Inmarsat will place three Inmarsat-5 satellites, based on its proven Ka-band 702HP satellite generation to provide the space infrastructure for the Global Xpress network. Much like the I-4 satellite infrastructure, the I-5 satellites will provide a global reach.
Each Inmarsat-5 satellite will carry 89 Ka-band beams and will operate in geosynchronous orbit with flexible global coverage. The satellites are designed to generate approximately 15 kilowatts of power at the start of service and approximately 13.8 kilowatts at the end of their 15-year design life. To generate such high power, each spacecraft’s two solar wings employ five panels each of ultra triple-junction gallium arsenide solar cells. The Boeing 702HP carries the xenon ion propulsion system (XIPS) for all on-orbit maneuvering.
When operational, the Inmarsat-5 satellites will provide Inmarsat with a comprehensive range of global mobile satellite services including mobile broadband communications for deep-sea vessels, in-flight connectivity for airline passengers and streaming high-resolution video, voice and data.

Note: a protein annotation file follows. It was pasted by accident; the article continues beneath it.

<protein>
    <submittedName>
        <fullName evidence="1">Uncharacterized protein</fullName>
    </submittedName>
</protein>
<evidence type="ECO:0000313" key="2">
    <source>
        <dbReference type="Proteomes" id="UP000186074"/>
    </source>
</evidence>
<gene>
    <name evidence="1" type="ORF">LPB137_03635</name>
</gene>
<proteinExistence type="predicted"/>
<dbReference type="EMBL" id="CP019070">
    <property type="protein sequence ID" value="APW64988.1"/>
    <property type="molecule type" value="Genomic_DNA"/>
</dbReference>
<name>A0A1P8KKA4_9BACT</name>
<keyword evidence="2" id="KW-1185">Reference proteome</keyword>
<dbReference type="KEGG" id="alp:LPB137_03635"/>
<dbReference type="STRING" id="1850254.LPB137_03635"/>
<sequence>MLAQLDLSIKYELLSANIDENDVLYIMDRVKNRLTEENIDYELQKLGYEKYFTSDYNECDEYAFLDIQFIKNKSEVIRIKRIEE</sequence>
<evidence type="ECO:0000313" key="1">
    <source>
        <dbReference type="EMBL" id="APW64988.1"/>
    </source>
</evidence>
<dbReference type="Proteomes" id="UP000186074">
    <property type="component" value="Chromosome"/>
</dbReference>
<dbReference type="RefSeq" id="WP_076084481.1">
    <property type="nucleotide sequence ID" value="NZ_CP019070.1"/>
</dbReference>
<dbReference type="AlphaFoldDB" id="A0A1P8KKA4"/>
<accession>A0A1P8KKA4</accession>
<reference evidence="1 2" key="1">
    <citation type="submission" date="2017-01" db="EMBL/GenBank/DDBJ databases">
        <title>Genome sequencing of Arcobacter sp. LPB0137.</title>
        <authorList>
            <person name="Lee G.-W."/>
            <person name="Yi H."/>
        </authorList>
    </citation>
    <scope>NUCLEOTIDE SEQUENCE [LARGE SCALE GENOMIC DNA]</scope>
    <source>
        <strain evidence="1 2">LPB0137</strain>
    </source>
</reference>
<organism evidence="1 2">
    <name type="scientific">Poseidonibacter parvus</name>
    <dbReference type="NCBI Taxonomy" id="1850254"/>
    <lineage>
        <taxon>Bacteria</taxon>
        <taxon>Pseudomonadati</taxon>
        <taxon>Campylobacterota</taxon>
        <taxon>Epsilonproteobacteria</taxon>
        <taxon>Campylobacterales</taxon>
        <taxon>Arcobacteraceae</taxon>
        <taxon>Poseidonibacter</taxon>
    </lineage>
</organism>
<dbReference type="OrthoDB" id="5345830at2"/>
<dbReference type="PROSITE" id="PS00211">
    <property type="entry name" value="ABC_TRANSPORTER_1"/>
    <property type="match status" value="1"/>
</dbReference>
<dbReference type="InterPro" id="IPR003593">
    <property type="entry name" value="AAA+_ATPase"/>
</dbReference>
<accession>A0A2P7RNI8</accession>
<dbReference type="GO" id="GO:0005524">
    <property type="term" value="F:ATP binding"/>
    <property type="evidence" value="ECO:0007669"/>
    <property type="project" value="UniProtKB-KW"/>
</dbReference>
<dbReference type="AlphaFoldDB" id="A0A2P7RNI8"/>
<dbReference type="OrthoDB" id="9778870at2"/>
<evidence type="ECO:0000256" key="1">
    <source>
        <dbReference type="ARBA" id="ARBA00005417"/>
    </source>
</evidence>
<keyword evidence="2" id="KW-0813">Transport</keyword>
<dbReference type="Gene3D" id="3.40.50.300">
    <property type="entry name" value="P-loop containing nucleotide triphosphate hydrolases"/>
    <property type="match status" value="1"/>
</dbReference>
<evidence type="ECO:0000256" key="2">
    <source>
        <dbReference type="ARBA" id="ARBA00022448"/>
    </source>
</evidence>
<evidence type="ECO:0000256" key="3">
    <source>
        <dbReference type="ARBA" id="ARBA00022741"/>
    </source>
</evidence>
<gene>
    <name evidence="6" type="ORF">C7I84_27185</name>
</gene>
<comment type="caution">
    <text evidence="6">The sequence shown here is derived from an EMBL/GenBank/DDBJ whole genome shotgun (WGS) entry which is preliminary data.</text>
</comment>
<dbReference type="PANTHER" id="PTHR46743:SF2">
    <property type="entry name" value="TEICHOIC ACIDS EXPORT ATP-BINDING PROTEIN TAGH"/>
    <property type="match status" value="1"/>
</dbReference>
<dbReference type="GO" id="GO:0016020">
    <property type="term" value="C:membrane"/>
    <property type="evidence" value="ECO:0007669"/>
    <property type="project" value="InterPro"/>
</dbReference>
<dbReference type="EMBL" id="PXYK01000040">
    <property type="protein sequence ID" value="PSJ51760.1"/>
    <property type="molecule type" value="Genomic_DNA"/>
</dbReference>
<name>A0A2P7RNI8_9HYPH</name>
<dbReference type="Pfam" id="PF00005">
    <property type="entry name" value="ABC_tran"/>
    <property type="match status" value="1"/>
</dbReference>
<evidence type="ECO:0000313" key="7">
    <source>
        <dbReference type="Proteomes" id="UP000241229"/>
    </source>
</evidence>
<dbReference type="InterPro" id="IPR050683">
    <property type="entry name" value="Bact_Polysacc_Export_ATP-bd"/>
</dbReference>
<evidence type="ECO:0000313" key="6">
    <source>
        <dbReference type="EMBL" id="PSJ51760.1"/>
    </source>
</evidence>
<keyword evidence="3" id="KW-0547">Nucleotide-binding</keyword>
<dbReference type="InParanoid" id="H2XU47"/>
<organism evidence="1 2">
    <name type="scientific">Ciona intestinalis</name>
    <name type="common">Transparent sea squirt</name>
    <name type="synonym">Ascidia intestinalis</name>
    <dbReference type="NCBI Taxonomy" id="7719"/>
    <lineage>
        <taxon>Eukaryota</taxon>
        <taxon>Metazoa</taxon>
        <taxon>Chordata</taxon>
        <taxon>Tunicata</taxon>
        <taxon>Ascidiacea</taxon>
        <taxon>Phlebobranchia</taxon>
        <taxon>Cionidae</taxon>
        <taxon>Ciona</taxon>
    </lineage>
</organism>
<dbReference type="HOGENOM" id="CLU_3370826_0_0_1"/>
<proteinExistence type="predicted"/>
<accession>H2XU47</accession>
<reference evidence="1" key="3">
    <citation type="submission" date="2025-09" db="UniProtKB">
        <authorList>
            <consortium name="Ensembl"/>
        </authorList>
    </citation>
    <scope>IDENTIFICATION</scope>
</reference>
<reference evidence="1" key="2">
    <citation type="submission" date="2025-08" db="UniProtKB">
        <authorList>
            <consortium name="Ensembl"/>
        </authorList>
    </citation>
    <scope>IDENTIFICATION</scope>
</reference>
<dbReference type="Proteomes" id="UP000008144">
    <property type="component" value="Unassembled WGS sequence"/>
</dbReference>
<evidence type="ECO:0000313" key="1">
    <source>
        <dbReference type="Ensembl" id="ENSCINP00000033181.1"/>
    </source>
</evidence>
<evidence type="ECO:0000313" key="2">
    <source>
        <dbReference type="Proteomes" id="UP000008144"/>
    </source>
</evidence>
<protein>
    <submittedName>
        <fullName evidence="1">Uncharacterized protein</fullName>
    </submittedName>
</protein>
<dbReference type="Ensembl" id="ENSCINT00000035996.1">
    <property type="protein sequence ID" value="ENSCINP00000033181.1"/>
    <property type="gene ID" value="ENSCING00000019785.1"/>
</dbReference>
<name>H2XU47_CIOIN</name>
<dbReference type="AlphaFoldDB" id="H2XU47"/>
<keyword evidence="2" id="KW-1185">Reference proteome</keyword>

Leveraging Boeing's expertise in government environments and applications, the Inmarsat-5 satellites will provide Inmarsat customers with an array of secure voice and high-speed communication applications between land, sea and air services and multinational coalitions. The Inmarsat-5 spacecraft will be compatible with the Ariane, Sea Launch, Proton and Atlas launch vehicles.
The world's first geosynchronous communications satellite, Syncom, was built by Boeing and launched in 1963. Today, nearly half of the 275 commercial satellites in orbit worldwide were built by Boeing at its Satellite Development Center in El Segundo, California; the site of the world's largest satellite manufacturing center.